Best Understanding of the SR Postulate and the FAQ

strangerep

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It's symmetry that determiners everything really.
Regarding homogeneity of spacetime, you might be interested in the fact that relaxing that requirement leads to a Hubble-like constant, and hence a cosmological constant. These constants then become slightly less of a mystery -- by which I mean they become the same kind of mystery as the speed of light itself. This paper by S. Manida sketches the derivation of the associated extended Lorentz transformation, and shows how a new universal length constant arises.

But... I won't say any more about that here since it's a bit tangential to the topic of this thread, which was about standard SR.
 

Wes Tausend

Gold Member
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...

DaleSpam, ghwellsjr,

I think I understand the caution about measuring lightspeed in less than two directions. I'll offer a wordy Asimov style simplification and see if my intuition is in the ballpark.

These two equations are essentially the same form and the second defines the measurement of lightspeed in opposing directions:

img10.gif
...AND...
img7.gif


Einstein perhaps must do this because he wished to satisfy any remaining proponents of the hidden ether wind (no longer needed) which could possibly skew the one way measurement otherwise.

I think maybe you're missing a big point here. Even if there were an ether wind and it was skewing the one way time for light in a round-trip measurement so that it took more time in one direction than the other, there would still be no way of making that measurement--there would be no way of knowing that the light was being skewed by the either (ether?) wind.
Ok, George. I did miss the point. I don't yet have an idea why Michelson and Morley could measure the speed of light, yet it cannot be done. I thought Einstein was dismissing (assuming) skewing and the ether as irrelevant. Much of the drivel I wrote throughout has to do with my clumsy attempt to say it a different way to see if it meant the same, but somehow made more sense to me. It didn't. I attribute this slowness to senility creeping up. Maybe I will get the point as time goes on.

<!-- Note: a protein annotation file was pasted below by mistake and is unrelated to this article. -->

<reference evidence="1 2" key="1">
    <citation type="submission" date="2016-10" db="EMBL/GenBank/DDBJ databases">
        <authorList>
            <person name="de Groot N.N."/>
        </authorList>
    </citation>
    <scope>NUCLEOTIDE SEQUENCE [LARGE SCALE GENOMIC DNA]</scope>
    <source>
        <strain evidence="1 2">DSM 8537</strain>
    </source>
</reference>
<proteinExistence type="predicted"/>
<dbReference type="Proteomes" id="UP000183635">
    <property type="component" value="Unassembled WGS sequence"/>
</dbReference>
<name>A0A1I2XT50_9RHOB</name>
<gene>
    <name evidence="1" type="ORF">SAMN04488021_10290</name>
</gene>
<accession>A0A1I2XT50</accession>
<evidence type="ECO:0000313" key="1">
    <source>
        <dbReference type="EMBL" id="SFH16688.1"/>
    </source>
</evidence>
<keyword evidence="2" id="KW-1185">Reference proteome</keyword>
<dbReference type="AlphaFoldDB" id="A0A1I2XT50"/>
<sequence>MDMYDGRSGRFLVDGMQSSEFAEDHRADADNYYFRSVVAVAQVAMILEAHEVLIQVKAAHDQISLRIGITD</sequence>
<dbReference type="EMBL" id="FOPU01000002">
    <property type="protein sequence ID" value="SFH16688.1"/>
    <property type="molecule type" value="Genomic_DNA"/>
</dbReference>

As a "family" example, in other words, the refraction index of light in air is about 1.000293.
The determination is found by:
7b78f2dd4ecd813134c0de17086445ee.png


Where the ratio "c/v" equals "n" designating the "slowdown" of light speed as it passes through air.

Then it follows perhaps, if light travels against the wind (or ether) it encounters more *atoms of air (or ethereal obstruction) and measures slower than if it is measured with the wind (ether). This may be analogous to sound/air travel differences or the evidence of encountering more raindrops while walking against an unknown wind than not.
I don't know why you are bringing this up. The concept of the ether is that it undulates the light waves at c, relative to itself. If you are traveling with respect to it, any light that you emit would propagate at c with respect to the stationary state of the ether.
If one was traveling with respect to it, yes



Partially, because the ether (invisible wind) effect was not, or could not be measured (detected) in either direction, Einstein was able to make a logical assumption that the directional speeds of light were always the same, at least in a vacuum. In reflection of DaleSpams note that differential measurements could be some irrational sort of average; i.e. he assumed moving objects always took their "calm" with them or better said, there simply was no ether and vacuum is inherently equivalent to a perfect calm that cannot be disturbed by motion. That was concerning measurement.

Separately he determined lightspeed:

1) It is not dependent on frequency or color of the light.

2) It is not dependent on the speed of the source of the light.

This determination reaffirmed his assumption that lightspeed was constant in both directions.
Did you miss my comment that "these two characteristics are also true for the ether theory of light" in which the speed of light would not be constant in both directions for an observer traveling in the ether? I don't understand why you would say that they reaffirmed his assumption to the contrary.
I thought I was saying, "This determination reaffirmed his assumption that lightspeed was constant in both directions", meaning it was only constant in no motion within calm ether. Wrong?


It seems to me the above is essentially true, but a different way to say it. Would that be correct?
I think Einstein's way of saying it in chapter 8 of his 1920 book is perfectly adequate:

Attributed to Einstein said:
That light requires the same time to traverse the path A —> M as for the path B —> M is in reality neither a supposition nor a hypothesis about the physical nature of light, but a stipulation which I can make of my own freewill in order to arrive at a definition of simultaneity.”
I agree Einsteins way of saying things is very good. Again, my only purpose was to say it differently for contrast, yet hopefully mean the same thing to clear it in my own mind.

Thanks for your patience up to now, George, and I apologise for my incompetence. It has been some years since I last looked at this stuff.

Wes :frown:
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Wes Tausend

Gold Member